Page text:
I have been a bit flattened lately by goings-on in our school district. Won’t bore you with the details, but when I finally got to grading today, I was looking at what my level one kids did yesterday after they presented their stories. I didn’t really mean to have a writing assessment for them, but their stories were so good that I knew I’d want to work some more with them.
We have done very little writing, so they aren’t very good at Cyrillic, or at least they were vocal about being worried about it. I thought about my one third-year kid who is finally writing in Cyrillic this year. It just took him some time. I told them that they could use Latin or Cyrillic characters, whatever worked best for them. (This is a HUGE change for me…I’ve always been very strict, until I had that favorite kid who just couldn’t do it.)
When I assessed them on the Jefferson County rubric that Natalia found for us (click here and go to Natalia’s comment beneath the posting), those who wrote in Latin characters got a “incomprehensible to native speakers.” But they were still writing in sentences that they had created, and many of them had used up to seven or eight different verbs! I was really happy to see what they could do in just five minutes, not to mention a little bit more than impressed.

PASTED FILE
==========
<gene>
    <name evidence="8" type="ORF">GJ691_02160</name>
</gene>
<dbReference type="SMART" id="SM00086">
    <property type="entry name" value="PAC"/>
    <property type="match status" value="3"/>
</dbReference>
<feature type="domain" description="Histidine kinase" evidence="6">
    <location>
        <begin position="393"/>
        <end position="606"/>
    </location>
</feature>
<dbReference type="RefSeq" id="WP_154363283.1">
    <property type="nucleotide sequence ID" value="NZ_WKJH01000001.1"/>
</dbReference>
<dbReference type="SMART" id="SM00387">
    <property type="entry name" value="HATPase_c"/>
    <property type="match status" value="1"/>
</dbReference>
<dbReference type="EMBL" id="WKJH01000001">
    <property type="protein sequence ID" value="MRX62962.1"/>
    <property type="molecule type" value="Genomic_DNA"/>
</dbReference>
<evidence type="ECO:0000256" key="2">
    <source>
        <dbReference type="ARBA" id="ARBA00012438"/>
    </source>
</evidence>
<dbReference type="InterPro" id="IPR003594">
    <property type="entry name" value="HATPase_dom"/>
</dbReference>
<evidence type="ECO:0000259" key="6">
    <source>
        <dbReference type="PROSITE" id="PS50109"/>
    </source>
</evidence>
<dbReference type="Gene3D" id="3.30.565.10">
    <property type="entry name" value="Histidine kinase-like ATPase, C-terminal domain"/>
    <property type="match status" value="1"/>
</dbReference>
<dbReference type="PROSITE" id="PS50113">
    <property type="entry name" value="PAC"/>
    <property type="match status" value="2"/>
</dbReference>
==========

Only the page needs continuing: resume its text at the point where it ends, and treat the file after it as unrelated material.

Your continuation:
So how did I grade it? I figured that the assignment was to write the story down. If they did that and I could understand it, it didn’t matter what alphabet they used; they got a B. Three of the kids were clearly messing around, and eked out only a sentence. They got D’s (far below). A couple filled in words in English (not cognates). They got C’s. And the ones who impressed me by using connecter words (because, so, and, but) while also writing in Cyrillic…they got A’s.
I circled all the areas they seemed to reach on the Jefferson County rubric, and wrote one congratulatory and one “reach for it” comment in the extra feedback box on that page. I will tell them to keep these rubrics in their notebooks, and we’ll use the same one at the end of each grading period. I’m pretty happy about the combination of grading them at their level and assessing where they are in the grander scheme of things.